The Process Of Expungement For Assault Cases In The State Of Utah

Interviewer: Is there any way that someone can get it expunged or removed from their record?

Court Koehler: Yeah. It is possible to get them expunged. In Utah, basically, there’s a waiting period. There’s a list of crimes that cannot be expunged. Assault, just regular assault is expungeable, so that’s good news. For a Class B misdemeanor you have to wait four years though. For four years it’s going to be on your record, and then you get it expunged, then you can get it taken care of. You can get it off your record and you’re okay. It’s going to follow you around for that time period while you’re waiting for the waiting period to go through. If it’s a Class A misdemeanor, I believe the waiting period is six years. For a 3rd degree felony, it’s long. I don’t want to say off the top of my head without looking. The bottom line is you’re looking at a long period of time. The more serious the crime is the longer the wait is going to be for you to be able to get it expunged.

Individuals May Face Obstacles When Engaged in Expungement of an Assault Charge

Interviewer: Are people going to have any sort of barriers during the expungement process? Is there still going to be some sort of barriers that I’m going to face through either the prosecution or the judge?

Court Koehler: Yeah. There can be. Typically expungements go pretty smoothly, but you do have some cases where a prosecutor will object. Then it can become a little sticker. The basic process is once you are eligible for expungement, meaning you’ve gone through the time period that you have to wait, and your crime is a crime that’s expungeable under the law, then what you do is you apply to the bureau of criminal identification at the Utah state carbon of safety. You get a certificate of eligibility. You take that certificate of eligibility which just says that they certified that you have this charge on your record and it is eligible to be expunged according to the law.  Then you take that certificate and you file it with the state, or with the court. It’d be the court where whatever your charge was originally, where ever you were convicted. You file it with them and you basically make a motion for expungement.

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Mostly Prosecutors Do Not Oppose Expungement If it is an Expungeable Crime

The prosecutor has an opportunity to object to that motion. Usually they don’t, but if it’s a situation where the facts of the crime were particularly violent or the prosecutor’s worried about your criminal history or something like that, then they can object to it. In which case it would go before a judge and you would argue your side of the story. Hopefully the judge would side with you and give you the expungement. It may or may not work. Most of the time it goes pretty smoothly. Most of the time the prosecutors aren’t going to bother to object, as long as you have waited the right amount of time and your crime is something that’s expungeable. You can usually get it expunged.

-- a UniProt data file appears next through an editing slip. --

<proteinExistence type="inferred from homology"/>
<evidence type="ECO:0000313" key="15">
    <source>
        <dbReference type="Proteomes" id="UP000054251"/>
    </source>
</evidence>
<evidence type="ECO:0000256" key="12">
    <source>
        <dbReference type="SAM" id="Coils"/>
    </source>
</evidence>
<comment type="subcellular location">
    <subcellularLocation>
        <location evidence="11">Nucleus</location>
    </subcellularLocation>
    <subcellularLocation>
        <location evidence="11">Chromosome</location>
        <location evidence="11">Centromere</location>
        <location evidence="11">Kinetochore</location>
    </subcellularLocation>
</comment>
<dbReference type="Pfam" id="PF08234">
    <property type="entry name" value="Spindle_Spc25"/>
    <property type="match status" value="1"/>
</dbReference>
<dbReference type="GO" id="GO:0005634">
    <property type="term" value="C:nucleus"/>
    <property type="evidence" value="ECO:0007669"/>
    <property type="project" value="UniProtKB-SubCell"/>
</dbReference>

An Attorney Can Convince a Judge Regarding the Conduct of His Client in Regards to an Assault Case

Interviewer: Are there individuals that actually do come back and it’s been like 15, 20 years since they’ve had an assault charge? An assault charge can affect another charge in the future. What’s an example of that?

Court Koehler: Certain charges are enhanceable. Let me speak to your first question first though. In terms of something happening a really long time ago. I’ve never seen someone with an assault charge that was really old and then they come back and they’ve got a new assault charge and that the first ones 15 years ago. I never really dealt with that. My experience is that when you’ve got something that’s really old, what you want is you want an attorney that’s going to be able to tell your side of the story to the judge in an effective way. That’s why you get an attorney. An attorney knows how to tell the right stories to the judge. The attorney knows how to show the judge that “Look, this is this guy’s second charge, but that first one was really long time ago. Since then he’s done this and this and this.” Maybe you’ve done anger management, or you’ve completed probation and things like that. If something’s that far apart, you’re definitely going not sort of see the same consequences as if you’ve assaulted two people in a span of a year. It’s a different situation.

If An Individual is Charged With An Enhanceable Offense then on a 2nd Offense , they Get Stiffer Mandatory Minimum Sentencing

If you’ve got a situation like that, it’s even more important to have an attorney to make sure that when sentencing comes around, he knows how to sort of let the judge know what the real story is behind those charges. As far as aggravating or enhancing offenses, when you get a certain offense, like a domestic violence offense, I think, is enhanceable. I don’t know that just a regular assault is enhanceable. When you get an enhanceable offense, what it means is that if you get the second offense, then you’ve got stiffer mandatory minimum sentencing that the judge gives you. It’s even, in some cases, it’s out of the judges hands, as far as what he’s going to sentence you. There’s a minimum he now has to give you a certain amount of jail time because this is your second offense, for instance.

By Court Koehler

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